In the sixty years since Independence, there have been three periods in which India has faced serious challenges in the sphere of foreign policy. In the late 1940s, we were being asked to take sides in the Cold War, then about to get hot. Then, in the early 1970s, the crisis in East Pakistan forced us to do what we had wisely refused to in the 1940s, namely, actually align with one superpower rather than remain equidistant from both.
The third period in which our foreign policy making skills are being severely tested is the present. We live in a disturbed neighbourhood. Pakistan is beset by the rise of the Taliban and the insurgency in Balochistan. Sri Lanka has just come through a bloody civil war, with no guarantee of a stable peace. Nepal is stumbling insecurely along the path of constititutional democracy. The democratic system in Bangladesh is threatened on the one side by the military and on the other by Islamic radicals.
We also live in a global world of ever shifting alliances. The United States still seeks to be the sole superpower, but its claims are being challenged by a rising China, a combative Russia, and a less than deferential European Union. Meanwhile, relations between nations, big and small, are compounded by new problems. Once, bilateral ties dealt chiefly with economic, political, and cultural issues. These remain, but to them have been added the threats of terrorism and climate change.
Given the instability in the neighbourhood, and the complex global scenario, it might be that our challenges are even more daunting than in the past. In this context, it is worth investigating the background of the three men who have primary responsibility for our foreign policy. These are the Prime Minister, Dr Manmohan Singh; the Foreign Minister, S. M. Krishna; and the National Security Adviser, M. K. Narayanan.
Two things are common to these men—their age, and their relative lack of experience in foreign policy. S. M. Krishna is seventy-seven years old. He has never before served in an Union Cabinet. His political career has been spent wholly in his home state, Karnataka, where he held office as Deputy Chief Minister and Chief Minister (he later also served a term as Governor of Maharashtra). Nearly fifty years ago he did a Master’s degree in an American university; however, his professional acquaintance with global or international matters since has been slight.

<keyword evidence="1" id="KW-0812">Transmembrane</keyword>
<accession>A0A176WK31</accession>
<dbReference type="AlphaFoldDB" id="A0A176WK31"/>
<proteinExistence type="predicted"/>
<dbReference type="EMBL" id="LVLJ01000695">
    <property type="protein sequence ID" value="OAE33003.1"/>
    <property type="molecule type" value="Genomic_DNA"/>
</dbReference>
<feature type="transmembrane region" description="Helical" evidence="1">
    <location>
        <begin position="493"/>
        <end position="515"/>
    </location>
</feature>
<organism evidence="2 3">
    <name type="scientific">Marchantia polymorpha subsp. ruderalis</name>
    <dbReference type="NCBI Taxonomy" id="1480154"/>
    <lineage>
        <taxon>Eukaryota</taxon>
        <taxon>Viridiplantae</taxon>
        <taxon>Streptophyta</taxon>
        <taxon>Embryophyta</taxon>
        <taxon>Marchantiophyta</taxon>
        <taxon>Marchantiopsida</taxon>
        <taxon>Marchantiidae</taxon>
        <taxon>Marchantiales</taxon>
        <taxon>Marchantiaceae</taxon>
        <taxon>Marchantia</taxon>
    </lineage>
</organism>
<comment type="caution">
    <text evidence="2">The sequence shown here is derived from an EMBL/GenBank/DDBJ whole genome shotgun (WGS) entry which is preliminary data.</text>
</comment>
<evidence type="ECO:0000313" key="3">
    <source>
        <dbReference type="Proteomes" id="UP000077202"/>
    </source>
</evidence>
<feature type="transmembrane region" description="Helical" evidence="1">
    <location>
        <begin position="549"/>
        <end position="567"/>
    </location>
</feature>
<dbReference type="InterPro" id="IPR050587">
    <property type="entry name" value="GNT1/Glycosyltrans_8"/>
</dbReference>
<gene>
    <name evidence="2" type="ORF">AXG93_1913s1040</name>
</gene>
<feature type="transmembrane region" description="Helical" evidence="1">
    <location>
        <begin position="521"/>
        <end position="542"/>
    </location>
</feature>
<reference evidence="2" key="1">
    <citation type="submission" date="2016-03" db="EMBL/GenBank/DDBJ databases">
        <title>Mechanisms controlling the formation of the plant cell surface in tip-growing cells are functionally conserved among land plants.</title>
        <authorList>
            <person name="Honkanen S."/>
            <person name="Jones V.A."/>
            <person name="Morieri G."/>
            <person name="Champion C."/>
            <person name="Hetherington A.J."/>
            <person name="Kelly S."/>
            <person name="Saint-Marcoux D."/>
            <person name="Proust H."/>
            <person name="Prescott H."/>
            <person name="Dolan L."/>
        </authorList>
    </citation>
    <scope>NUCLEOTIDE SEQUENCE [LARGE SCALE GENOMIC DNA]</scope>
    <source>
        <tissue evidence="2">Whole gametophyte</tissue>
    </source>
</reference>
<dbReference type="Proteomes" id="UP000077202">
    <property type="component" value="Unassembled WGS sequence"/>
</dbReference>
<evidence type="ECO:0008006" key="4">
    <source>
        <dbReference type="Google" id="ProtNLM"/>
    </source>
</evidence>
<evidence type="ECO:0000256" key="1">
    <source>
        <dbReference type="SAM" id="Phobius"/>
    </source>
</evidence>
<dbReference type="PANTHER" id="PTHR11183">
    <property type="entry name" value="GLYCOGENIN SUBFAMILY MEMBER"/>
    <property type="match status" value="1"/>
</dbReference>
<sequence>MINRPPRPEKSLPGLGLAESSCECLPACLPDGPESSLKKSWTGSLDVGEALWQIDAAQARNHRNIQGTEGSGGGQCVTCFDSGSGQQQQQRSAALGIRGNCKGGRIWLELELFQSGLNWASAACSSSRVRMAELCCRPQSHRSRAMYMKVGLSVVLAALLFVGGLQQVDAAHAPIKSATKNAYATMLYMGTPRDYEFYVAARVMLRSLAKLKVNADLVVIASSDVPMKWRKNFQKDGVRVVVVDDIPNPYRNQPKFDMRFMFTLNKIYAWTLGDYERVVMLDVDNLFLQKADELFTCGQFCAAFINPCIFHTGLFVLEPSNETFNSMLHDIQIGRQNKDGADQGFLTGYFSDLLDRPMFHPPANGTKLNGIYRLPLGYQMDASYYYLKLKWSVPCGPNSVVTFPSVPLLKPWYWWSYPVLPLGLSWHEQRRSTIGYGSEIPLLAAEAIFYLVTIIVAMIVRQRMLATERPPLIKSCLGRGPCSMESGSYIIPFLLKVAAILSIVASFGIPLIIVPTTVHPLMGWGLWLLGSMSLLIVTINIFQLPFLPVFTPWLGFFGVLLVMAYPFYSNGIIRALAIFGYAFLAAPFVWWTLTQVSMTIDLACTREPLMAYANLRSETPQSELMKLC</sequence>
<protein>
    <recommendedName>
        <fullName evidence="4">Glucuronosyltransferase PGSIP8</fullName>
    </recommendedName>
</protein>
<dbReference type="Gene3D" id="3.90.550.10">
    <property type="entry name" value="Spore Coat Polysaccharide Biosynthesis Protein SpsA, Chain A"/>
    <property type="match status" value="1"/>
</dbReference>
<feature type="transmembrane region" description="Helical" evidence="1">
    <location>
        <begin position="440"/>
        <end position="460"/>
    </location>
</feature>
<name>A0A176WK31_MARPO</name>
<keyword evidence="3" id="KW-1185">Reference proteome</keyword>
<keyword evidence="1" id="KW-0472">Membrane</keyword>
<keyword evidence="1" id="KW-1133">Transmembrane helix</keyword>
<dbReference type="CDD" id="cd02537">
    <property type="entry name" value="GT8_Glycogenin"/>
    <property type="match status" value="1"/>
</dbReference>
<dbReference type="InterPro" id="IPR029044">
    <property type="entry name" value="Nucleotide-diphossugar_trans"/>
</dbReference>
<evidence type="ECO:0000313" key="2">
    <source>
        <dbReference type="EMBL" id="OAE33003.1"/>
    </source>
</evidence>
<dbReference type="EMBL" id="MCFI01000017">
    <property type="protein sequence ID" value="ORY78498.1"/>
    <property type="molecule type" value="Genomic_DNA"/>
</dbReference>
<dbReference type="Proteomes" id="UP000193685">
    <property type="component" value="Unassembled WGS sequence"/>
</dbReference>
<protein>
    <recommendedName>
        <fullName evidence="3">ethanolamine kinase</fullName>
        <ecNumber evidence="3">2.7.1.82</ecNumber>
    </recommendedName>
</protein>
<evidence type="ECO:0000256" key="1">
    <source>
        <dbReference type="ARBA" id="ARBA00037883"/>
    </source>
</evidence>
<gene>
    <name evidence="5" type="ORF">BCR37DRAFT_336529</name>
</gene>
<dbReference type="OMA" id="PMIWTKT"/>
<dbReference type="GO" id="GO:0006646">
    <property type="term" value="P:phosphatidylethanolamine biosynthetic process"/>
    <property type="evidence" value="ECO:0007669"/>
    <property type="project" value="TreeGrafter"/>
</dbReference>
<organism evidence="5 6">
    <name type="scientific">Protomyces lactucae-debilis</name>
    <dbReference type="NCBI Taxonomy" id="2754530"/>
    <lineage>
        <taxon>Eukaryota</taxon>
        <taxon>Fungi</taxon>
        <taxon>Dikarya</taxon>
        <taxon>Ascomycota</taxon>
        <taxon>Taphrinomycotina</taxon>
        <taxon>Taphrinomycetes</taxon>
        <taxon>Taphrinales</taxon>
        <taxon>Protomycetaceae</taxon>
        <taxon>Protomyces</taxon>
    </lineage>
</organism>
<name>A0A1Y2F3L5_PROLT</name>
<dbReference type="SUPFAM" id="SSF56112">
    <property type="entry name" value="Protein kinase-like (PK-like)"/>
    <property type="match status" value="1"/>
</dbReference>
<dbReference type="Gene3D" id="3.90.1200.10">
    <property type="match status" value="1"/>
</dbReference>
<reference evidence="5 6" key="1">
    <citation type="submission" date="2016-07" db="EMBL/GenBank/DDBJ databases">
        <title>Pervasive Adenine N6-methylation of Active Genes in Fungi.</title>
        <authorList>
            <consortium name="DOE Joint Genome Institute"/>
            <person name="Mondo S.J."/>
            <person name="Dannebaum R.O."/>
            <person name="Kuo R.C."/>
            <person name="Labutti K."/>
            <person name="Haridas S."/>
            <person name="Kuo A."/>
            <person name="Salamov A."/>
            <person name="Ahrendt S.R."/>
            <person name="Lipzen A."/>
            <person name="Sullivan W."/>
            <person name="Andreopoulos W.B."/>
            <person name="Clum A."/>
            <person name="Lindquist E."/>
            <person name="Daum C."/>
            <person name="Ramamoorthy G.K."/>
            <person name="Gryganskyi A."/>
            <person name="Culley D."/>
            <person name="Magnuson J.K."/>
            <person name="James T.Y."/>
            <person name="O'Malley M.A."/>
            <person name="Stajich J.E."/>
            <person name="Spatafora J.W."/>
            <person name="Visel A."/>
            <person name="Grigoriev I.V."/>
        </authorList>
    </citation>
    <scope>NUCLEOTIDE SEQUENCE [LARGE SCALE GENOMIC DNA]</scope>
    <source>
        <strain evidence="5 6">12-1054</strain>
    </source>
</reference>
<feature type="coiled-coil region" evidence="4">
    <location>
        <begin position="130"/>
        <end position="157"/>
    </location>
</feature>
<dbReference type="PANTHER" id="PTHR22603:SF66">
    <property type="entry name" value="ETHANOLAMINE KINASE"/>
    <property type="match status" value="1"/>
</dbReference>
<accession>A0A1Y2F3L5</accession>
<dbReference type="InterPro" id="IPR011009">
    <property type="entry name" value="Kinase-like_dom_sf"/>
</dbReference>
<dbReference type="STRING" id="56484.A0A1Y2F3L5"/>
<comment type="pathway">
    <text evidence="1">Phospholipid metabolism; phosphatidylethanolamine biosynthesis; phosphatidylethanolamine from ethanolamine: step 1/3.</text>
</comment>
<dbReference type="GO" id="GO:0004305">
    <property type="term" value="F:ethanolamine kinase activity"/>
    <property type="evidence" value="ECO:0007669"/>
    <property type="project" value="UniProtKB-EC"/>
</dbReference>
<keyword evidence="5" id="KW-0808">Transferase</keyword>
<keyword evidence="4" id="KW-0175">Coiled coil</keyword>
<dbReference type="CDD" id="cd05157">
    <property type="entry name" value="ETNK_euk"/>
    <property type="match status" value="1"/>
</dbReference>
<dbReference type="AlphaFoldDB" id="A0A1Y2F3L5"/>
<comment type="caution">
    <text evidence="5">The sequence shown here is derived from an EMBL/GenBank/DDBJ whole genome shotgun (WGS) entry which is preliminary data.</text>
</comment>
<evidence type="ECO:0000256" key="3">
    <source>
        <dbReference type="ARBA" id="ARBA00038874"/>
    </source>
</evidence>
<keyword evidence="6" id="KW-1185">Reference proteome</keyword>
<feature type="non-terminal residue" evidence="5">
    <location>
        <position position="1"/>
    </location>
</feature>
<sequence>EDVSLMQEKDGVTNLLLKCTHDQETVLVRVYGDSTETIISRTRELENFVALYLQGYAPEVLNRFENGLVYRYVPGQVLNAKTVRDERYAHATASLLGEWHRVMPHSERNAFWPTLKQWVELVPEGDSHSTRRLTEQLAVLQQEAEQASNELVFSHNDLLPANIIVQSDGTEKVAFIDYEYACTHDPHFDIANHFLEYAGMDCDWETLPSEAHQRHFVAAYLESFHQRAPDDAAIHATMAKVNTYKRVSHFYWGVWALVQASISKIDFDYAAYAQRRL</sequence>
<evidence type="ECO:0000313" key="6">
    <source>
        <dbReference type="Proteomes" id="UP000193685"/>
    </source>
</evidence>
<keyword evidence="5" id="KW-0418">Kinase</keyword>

M. K. Narayanan is seventy-five. Unlike his predecessors as NSA (such as J. N. Dixit and Brajesh Mishra), he does not come from a Foreign Service background. A career officer of the Indian Police Service, he ended as the Director of the Intelligence Bureau. Like Mr Krishna, his lack of experience in the field is conspicuous. Indeed, some have put it more strongly, arguing that Mr Narayanan’s police background promotes a tunnel vision that impedes a wider understanding of regional and global forces.
The Foreign Minister and the NSA both report to the Prime Minister. Dr Manmohan Singh certainly has a more global orientation than his colleagues, a product of the years spent working for international organizations, and of his own interest as an economist in trade and liberalization. He is less insular than some other Prime Ministers (V. P. Singh and Deve Gowda come to mind); yet he is not as personally interested or invested in foreign policy as some others (such as Jawaharlal Nehru). Also going against him is his age (he will turn seventy-seven in September), and his health—after two heart by-pass surgeries, he cannot as easily stand the strain of regular foreign travel as a man twenty years younger. Finally, unlike the NSA and the Foreign Minister he has many other things on his plate.
By way of comparison, consider the ages of those with principal responsibility for foreign policy in other countries. Hillary Clinton is sixty-one. The British Foreign Secretary, David Milliband is forty-four, his German counterpart, Frank-Walter Steinmeier nine years older. Also fifty-three years of age is the Pakistani Foreign Minister, Makhdoom Qureshi. I suspect that the equivalent of our National Security Adviser in these (and other countries) is likewise in his fifties or sixties. Age apart, the videshi equivalents of our Foreign Minister and NSA often also have better credentials in the field.
To work in foreign affairs or national security requires one to be awake at all hours and alert to all possibilities, to be comfortable with modern technology and to be interested even in obscure parts of the world, and, finally, to be willing to travel long distances at the drop of a hat. To be sure, youth by itself does not qualify one to be a good diplomat, foreign policy expert, or strategic thinker. (Consider the callowness of David Milliband). Energy and alertness do need to be accompanied by wisdom and experience. But the latter without the former can be equally unhelpful. A useful rule of thumb may be—to get someone more than fifty, but less than seventy.
At the risk of being accused of ‘age-ism’, one must ask whether the recent misjudgements in our dealings with Pakistan and the United States are completely unconnected with the age of our principal negotiators. For the worrying thing is that the Prime Minister, the Foreign Minister, and the National Security Adviser are all the wrong side of seventy-five. In the rocky ocean of global politics, the Indian ship of state can carry one old man, perhaps even two, but three?